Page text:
Fire Safety

Oregon Issues Temporary Rules on Wildfire Smoke Protection

Following up on new excessive heat regulations, Oregon has issued temporary rules to protect employees from wildfire smoke. The rules have training and notification requirements and, notably, respirator specifications. 

Who’s Covered, Not Covered 

The new temporary rules apply whenever employees will be exposed to wildfire smoke producing an ambient air concentration for fine particulate matter with a diameter less than 2.5 micrometers in size, often referred to as PM 2.5, resulting in an Air Quality Index (AQI) of 101 or above. Forest fire smoke often hits those numbers. 

The rules specifically exempt workers in enclosed buildings and structures with mechanically filtered air as long as the employer ensures all windows and exterior openings are closed except when necessary to enter and exit. 

Similarly, the rules don’t apply when (1) employees are in vehicles with a cabin air filter and (2) windows and doors are kept closed except as necessary. Mass transportation, such as buses and light rails where doors are frequently opened to board and disembark passengers, however, aren’t exempt from the rules. 

Wildland firefighters, rescue, utilities, communications, and medical operations involved in aiding emergency or firefighter operations are exempt from the training requirements but aren’t exempt from the notification and exposure-control rules described below. 

What’s Covered 

Training. Beginning August 16, 2021, unless covered employers plan to suspend operations whenever the AQI is 101 or above, they must provide training. The topics include explaining the symptoms and health effects of wildfire smoke exposure, identifying those who might be particularly sensitive, and underscoring an employee’s right to report exposure without retaliation. The training also must cover:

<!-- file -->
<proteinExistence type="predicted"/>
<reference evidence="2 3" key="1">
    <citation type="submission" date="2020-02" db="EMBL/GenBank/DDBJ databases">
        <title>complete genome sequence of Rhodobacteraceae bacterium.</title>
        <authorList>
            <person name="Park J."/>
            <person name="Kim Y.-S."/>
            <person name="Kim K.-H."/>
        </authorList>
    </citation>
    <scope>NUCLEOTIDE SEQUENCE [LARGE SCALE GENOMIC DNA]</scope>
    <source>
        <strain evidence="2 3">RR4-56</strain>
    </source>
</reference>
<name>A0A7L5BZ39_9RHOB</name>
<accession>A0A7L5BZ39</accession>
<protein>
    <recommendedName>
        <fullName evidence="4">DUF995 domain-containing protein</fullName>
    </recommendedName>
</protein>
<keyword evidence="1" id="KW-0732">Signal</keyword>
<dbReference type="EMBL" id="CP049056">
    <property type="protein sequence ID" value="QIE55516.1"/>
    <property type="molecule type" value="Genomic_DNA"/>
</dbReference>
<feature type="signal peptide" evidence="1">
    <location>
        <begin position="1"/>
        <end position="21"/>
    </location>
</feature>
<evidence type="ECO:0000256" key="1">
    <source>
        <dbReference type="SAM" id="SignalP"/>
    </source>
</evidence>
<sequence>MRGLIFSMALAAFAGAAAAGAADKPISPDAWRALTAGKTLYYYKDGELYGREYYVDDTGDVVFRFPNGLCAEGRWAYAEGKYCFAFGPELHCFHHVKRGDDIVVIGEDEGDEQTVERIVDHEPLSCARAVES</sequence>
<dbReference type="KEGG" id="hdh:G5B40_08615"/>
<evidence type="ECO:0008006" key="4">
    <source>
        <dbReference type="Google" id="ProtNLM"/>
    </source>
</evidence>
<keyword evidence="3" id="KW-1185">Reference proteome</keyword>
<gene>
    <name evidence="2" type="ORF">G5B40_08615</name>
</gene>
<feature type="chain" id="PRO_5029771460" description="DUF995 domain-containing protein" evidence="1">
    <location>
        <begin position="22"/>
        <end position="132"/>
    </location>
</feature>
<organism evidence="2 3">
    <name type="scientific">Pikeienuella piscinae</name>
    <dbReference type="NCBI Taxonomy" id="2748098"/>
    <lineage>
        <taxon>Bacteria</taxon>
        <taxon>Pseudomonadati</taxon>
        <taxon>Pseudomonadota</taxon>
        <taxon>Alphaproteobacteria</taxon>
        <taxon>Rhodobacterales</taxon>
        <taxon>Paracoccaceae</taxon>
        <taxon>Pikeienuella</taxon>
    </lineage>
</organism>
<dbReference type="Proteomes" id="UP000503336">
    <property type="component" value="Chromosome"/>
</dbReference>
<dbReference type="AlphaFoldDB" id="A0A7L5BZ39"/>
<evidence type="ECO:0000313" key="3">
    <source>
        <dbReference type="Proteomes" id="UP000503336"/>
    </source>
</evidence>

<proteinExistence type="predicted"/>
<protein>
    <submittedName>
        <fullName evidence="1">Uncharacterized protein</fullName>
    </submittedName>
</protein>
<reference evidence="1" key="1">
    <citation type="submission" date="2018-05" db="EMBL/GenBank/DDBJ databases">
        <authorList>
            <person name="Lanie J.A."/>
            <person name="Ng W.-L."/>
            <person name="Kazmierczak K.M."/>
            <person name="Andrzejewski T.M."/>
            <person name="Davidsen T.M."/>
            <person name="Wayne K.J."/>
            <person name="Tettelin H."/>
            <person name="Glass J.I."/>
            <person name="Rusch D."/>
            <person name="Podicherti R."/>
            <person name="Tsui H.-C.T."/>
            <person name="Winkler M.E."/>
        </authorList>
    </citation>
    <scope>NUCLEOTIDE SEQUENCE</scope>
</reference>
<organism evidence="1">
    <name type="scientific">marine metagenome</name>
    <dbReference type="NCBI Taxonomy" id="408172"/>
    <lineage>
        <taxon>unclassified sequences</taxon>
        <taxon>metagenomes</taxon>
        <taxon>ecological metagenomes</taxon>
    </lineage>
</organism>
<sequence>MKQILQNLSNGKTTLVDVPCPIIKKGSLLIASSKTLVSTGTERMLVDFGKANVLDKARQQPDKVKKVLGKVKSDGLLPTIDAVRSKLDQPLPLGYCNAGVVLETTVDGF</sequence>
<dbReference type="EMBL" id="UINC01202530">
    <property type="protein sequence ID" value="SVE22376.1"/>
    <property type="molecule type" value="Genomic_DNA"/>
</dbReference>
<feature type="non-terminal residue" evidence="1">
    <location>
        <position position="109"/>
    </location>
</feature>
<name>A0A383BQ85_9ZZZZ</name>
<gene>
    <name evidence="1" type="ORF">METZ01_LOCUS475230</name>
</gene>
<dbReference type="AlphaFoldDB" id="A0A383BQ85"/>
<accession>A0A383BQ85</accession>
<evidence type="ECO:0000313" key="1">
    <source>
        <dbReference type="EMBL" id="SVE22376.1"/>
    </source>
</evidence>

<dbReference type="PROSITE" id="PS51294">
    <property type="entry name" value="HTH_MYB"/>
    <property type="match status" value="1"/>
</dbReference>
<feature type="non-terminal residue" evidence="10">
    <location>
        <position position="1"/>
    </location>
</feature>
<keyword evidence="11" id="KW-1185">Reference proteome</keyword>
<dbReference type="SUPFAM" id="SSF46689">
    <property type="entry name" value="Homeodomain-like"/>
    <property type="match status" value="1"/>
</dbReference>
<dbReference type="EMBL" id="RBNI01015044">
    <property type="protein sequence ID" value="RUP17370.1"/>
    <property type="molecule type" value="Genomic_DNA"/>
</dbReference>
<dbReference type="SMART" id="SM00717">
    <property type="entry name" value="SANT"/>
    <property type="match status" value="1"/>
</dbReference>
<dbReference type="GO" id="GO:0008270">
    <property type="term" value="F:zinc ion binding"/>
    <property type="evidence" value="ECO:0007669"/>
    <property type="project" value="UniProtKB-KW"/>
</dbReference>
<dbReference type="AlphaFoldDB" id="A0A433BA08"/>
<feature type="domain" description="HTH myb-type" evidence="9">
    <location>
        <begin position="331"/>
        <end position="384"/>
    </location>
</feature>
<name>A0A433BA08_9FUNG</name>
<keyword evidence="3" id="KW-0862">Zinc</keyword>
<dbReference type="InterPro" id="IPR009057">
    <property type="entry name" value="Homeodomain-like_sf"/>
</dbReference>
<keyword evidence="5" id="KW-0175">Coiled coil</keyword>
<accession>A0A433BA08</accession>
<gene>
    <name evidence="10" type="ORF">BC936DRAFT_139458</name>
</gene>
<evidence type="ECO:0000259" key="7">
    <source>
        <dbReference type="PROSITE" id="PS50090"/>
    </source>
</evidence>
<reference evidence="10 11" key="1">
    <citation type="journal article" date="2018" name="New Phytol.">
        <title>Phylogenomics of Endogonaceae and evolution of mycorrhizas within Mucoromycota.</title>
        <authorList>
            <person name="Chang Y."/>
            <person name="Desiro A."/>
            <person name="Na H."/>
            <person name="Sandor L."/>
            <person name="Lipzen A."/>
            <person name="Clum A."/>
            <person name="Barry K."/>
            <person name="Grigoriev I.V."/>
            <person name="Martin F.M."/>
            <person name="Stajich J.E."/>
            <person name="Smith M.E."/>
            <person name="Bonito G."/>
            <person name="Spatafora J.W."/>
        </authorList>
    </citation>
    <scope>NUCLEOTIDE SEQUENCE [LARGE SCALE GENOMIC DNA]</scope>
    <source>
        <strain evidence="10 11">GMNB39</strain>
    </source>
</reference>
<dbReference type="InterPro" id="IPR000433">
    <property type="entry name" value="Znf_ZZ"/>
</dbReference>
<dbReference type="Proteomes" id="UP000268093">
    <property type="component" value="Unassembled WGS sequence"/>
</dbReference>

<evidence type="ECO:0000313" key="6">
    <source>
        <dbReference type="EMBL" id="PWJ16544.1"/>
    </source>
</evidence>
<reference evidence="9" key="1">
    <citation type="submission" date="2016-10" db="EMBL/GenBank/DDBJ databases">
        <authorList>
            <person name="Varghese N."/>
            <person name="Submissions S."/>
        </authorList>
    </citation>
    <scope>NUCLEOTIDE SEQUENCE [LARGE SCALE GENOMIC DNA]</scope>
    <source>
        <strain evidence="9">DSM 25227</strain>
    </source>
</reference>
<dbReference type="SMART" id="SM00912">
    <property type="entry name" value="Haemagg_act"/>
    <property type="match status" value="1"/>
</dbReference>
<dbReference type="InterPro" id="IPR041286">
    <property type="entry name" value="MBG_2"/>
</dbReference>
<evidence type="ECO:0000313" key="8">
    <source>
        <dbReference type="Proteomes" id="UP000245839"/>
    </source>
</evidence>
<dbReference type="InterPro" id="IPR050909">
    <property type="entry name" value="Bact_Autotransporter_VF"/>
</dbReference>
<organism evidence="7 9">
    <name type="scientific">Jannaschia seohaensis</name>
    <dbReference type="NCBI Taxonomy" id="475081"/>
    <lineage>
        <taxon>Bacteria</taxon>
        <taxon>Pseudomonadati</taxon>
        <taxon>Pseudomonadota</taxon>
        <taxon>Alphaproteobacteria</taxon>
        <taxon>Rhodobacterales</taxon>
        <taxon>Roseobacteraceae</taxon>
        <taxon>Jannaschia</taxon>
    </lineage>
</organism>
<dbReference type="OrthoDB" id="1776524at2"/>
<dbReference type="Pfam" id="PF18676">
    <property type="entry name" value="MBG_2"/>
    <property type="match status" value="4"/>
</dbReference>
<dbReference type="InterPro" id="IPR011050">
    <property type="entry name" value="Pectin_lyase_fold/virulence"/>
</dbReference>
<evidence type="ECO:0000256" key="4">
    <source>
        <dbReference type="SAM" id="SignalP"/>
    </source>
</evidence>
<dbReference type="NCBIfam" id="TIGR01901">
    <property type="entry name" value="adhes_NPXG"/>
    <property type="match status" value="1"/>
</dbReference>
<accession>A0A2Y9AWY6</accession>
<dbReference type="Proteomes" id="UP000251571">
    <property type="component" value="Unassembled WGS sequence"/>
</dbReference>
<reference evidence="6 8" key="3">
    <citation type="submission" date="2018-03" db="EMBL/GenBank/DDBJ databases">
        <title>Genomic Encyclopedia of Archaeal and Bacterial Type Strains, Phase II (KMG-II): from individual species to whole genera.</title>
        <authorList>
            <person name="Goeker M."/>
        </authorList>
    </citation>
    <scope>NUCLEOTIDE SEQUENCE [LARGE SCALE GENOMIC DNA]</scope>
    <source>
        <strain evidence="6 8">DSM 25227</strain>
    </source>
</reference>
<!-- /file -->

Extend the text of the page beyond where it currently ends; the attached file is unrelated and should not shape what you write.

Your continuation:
• Procedures for supervisors to follow when an employee exhibits symptoms of wildfire smoke exposure; 
  • How employees can get information on ambient air concentrations or AQI levels
  • How to operate and interpret the employer’s air quality monitoring devices
  • Methods to be used to protect employees from wildfire smoke 
  • Importance, methods, limitations, and benefits of using a filtering facepiece respirator. 

Training materials were supposed to be available from the Oregon Occupational Safety and Health Administration (OSHA) by August 6.

Communication. Employers must develop and implement a system to communicate wildfire smoke hazards to employees. Workers must be notified when poor air quality reaches three different levels: AQI 101, 201, and 501. 

Employees also must also be told when AQI levels drop below the marks requiring protective measures and encouraged to inform the organization when air quality improves or worsens. 

Exposure control. Oregon’s temporary rules mandate the provision and, in some circumstances, use of respirators. Whenever the AQI is 101 or above, the employer must be able to provide a sufficient number and sizes of respirators approved by the National Institute for Occupational Safety and Health (NIOSH) to employees wherever they’re located and exposed. The respirators must be readily available for voluntary use and provided at no cost. 

For the 2021 wildfire season, employers may substitute KN95 masks for NIOSH-approved filtering facepiece respirators unless the AQI exceeds 501. 

Employers also must use any engineering or administrative controls to reduce the exposure below AQI 201 whenever possible. For examples, they could (1) provide enclosed buildings or vehicles with filtered air, (2) relocate work to another location where the air concentration is less than AQI 201, or (3) change work schedules to seek better air quality. 

When employees’ exposure is at AQI 201or above even after the application of engineering or administrative controls, the employer must ensure employees wear NIOSH-approved respirators. When the respirators are used exclusively to protect employees from wildfire smoke, the employer doesn’t need to implement a full respiratory protection program and may use the wildfire smoke respiratory protection program described in the appendix to the rules. 

When the AQI is 501 and NIOSH-approved respirators are necessary, the employer must provide a complete respiratory protection program as described in the Oregon OSHA rules. 

Bottom Line 

First, you must be ready to begin training on August 16, 2021. 

Second, before employees are exposed to AQI 101 or above, you must have in plan in place to gain access to air quality information and communicate it to workers. 

Lastly, you will need to have (1) KN95 masks (at a minimum) available for all employees subject to wildfire smoke and (2) NIOSH-approved respirators when there’s the potential for significant poor air quality. 

Calvin Keith is a partner with the law firm of Perkins Coie LLP in Portland, Oregon. You can reach him at